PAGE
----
Windows Phone 7 Series: The good, the bad and the ugly
Earlier today, Microsoft CEO Steve Ballmer announced Windows Phone 7 Series at Mobile World Congress in Barcelona, Spain. The new operating system is a bold move for Microsoft, which is looking to reinvigorate its mobile strategy. But how bold is Windows Phone 7 Series in context of other mobile platforms? That's the question this post seeks to answer.
Because I'm miserably sick with the flu today, I'll limit this post to three areas: Windows Phone 7 Series as Microsoft's mobile Manhattan Project, mobile applications competition and garnering developer interest.
1. Mobile Manhattan Project
The Good. Finally, Microsoft is on a path of reinvention, which its mobile operating system desperately needed. Windows Phone 7 is something new, deriving heritage from Zune. Windows Phone 7 Series is a refreshing departure from Windows Mobile -- it demos well, anyway. Microsoft finally is making the kind of commitment necessary to once again be a major competitor in the handset market. Microsoft also seems to have at least some sense about how the mobile device market is changing.
Last week, IDC reported that the mobile sector, which now is an $850 billion market, accounts for nearly 60 percent of the global telecom market. Combined analyst data puts the worldwide mobile subscriber base at 4.6 billion. IDC predicts another 1.3 billion subscribers will be added by 2013.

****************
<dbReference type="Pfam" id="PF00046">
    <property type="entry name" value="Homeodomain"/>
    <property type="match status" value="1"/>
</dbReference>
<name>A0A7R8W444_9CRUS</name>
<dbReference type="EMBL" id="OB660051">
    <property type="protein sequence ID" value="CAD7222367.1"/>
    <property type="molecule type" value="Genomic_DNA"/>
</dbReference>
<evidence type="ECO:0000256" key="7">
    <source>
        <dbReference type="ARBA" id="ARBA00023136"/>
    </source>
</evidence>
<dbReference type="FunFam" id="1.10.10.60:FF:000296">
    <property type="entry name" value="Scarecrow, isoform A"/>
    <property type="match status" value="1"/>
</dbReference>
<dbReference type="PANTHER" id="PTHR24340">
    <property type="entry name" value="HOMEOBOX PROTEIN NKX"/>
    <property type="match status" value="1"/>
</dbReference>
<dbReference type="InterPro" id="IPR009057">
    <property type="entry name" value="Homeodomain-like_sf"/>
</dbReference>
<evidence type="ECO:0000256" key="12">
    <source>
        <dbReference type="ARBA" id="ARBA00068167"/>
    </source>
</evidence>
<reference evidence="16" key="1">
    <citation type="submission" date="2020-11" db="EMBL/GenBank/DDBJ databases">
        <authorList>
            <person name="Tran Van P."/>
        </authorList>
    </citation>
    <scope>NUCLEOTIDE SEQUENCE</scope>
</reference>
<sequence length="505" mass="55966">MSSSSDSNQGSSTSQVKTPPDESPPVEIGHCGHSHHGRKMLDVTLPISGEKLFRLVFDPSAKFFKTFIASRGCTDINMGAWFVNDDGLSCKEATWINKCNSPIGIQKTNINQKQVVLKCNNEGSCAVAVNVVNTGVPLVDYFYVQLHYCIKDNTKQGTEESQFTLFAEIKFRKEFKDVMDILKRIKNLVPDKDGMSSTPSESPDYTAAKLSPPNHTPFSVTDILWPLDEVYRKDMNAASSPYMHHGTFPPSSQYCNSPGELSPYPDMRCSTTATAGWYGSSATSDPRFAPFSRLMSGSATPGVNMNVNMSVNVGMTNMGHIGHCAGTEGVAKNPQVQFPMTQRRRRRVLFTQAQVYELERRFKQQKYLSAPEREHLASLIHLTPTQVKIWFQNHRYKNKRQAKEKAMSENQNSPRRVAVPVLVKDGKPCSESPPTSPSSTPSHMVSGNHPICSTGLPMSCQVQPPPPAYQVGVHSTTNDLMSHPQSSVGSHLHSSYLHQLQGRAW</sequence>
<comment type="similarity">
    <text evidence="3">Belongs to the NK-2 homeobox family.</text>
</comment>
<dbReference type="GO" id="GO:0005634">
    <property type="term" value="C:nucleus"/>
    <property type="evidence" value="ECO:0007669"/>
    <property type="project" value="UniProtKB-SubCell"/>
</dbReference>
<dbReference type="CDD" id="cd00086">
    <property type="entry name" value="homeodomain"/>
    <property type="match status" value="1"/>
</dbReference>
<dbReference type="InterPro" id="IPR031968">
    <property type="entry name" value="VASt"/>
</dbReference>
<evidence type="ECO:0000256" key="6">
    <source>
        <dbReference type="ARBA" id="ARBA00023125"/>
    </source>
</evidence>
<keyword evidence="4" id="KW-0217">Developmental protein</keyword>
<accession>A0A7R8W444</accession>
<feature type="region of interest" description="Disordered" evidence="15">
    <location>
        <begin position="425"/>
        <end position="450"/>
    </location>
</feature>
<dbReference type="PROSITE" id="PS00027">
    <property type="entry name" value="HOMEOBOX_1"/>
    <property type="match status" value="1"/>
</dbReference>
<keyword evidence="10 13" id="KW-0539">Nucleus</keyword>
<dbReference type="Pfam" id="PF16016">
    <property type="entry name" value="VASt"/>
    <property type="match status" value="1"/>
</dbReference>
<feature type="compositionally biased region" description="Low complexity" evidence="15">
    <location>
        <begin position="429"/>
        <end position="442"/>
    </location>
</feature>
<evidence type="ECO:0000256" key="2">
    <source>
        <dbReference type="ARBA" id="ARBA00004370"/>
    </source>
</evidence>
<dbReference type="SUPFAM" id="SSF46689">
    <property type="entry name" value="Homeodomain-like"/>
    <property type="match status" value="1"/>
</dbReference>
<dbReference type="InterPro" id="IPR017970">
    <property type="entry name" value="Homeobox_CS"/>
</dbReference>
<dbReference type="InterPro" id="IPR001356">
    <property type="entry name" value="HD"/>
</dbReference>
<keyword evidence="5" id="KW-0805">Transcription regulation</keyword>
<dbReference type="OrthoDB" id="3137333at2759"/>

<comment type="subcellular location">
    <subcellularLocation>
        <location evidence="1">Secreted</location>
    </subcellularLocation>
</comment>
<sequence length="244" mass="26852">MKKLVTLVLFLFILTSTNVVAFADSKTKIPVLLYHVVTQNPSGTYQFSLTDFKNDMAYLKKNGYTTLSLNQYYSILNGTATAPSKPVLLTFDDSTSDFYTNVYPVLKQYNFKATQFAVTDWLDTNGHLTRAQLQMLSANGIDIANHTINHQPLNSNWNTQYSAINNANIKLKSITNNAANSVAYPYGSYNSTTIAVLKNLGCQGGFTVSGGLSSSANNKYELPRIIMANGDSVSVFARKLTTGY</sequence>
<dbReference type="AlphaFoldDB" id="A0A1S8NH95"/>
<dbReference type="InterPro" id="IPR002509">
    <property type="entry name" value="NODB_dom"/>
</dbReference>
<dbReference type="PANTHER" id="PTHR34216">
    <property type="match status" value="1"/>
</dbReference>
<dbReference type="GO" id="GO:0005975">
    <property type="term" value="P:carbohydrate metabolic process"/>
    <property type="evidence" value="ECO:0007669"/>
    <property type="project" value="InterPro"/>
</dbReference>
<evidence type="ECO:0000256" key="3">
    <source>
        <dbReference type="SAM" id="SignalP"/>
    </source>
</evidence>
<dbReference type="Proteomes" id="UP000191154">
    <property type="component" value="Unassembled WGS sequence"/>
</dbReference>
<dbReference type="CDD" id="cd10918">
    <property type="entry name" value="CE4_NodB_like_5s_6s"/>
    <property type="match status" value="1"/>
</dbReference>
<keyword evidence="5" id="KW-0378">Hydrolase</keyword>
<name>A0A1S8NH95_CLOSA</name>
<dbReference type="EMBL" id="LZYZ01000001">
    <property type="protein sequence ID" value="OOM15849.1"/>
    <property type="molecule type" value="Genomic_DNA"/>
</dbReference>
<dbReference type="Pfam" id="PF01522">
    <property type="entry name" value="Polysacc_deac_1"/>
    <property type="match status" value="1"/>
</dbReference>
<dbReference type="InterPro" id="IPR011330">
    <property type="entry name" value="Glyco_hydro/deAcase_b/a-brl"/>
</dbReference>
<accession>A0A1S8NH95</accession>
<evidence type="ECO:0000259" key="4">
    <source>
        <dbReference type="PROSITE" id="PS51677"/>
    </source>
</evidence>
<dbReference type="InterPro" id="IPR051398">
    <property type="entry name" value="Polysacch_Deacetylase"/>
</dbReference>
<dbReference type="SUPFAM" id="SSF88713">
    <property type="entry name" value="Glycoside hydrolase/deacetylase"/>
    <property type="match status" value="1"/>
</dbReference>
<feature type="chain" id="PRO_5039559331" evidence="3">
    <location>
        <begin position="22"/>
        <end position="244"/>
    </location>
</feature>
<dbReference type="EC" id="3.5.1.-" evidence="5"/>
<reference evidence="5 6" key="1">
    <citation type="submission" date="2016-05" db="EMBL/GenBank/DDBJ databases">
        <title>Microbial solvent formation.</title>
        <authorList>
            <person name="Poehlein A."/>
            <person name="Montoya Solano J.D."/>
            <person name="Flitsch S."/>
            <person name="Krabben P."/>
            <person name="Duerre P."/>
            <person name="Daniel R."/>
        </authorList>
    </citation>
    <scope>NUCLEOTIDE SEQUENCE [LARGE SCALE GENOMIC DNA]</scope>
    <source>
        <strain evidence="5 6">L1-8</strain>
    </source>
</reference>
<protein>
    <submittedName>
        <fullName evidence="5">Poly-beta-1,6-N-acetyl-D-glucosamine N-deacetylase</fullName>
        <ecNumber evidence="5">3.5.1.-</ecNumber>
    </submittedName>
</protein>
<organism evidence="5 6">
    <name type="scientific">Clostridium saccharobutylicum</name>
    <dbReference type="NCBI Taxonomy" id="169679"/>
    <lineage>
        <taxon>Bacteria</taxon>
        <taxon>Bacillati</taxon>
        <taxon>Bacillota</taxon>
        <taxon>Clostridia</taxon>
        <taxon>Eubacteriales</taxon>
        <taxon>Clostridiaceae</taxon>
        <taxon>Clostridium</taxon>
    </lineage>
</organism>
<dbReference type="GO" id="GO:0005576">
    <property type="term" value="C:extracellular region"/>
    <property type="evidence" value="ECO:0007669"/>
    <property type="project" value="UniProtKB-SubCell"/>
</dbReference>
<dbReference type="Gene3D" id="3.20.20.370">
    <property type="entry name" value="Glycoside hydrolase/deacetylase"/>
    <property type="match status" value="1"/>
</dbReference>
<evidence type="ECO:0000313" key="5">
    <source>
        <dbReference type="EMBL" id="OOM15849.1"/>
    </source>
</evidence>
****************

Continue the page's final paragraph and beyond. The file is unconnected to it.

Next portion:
"The mobile sector is in transition from its prior focus on subscriber growth," Courtney Munroe, group vice president of IDC Worldwide Telecommunications, said in a statement. "The expanding demographics of smartphones and new operating systems, the arrival of mobile broadband, and the explosive growth of applications and content are combining to reshape the landscape of mobile telecommunications."
The point: Microsoft still has time to recover lost momentum and consumer mindshare.
The Bad. The transition from Windows Mobile to Windows Phone 7 could cost Microsoft market share, as manufacturers transition from one operating system to another and consumers delay purchases (or buy a competing handset). Today's announcement makes Windows Mobile even less appealing, because something new is coming.
In fourth quarter, based on a survey of 30,000 US consumers, ComScore put Microsoft handset subscriber share at 18 percent. Research in Motion: 41.6 percent. Apple: 25.3 percent. Google: 5.2 percent, up from 2.5 percent three months earlier.
The Ugly. Microsoft is taking too long to bring Windows Phone 7 Series to market. Today, Microsoft announced holiday 2010 availability for new handsets, which isn't soon enough. In between, Apple will start selling iPad and is sure to release a new iPhone. What's trendy from Microsoft today could look less appealing come the holidays. New Android-based and Nokia handsets are sure to ship in between, too.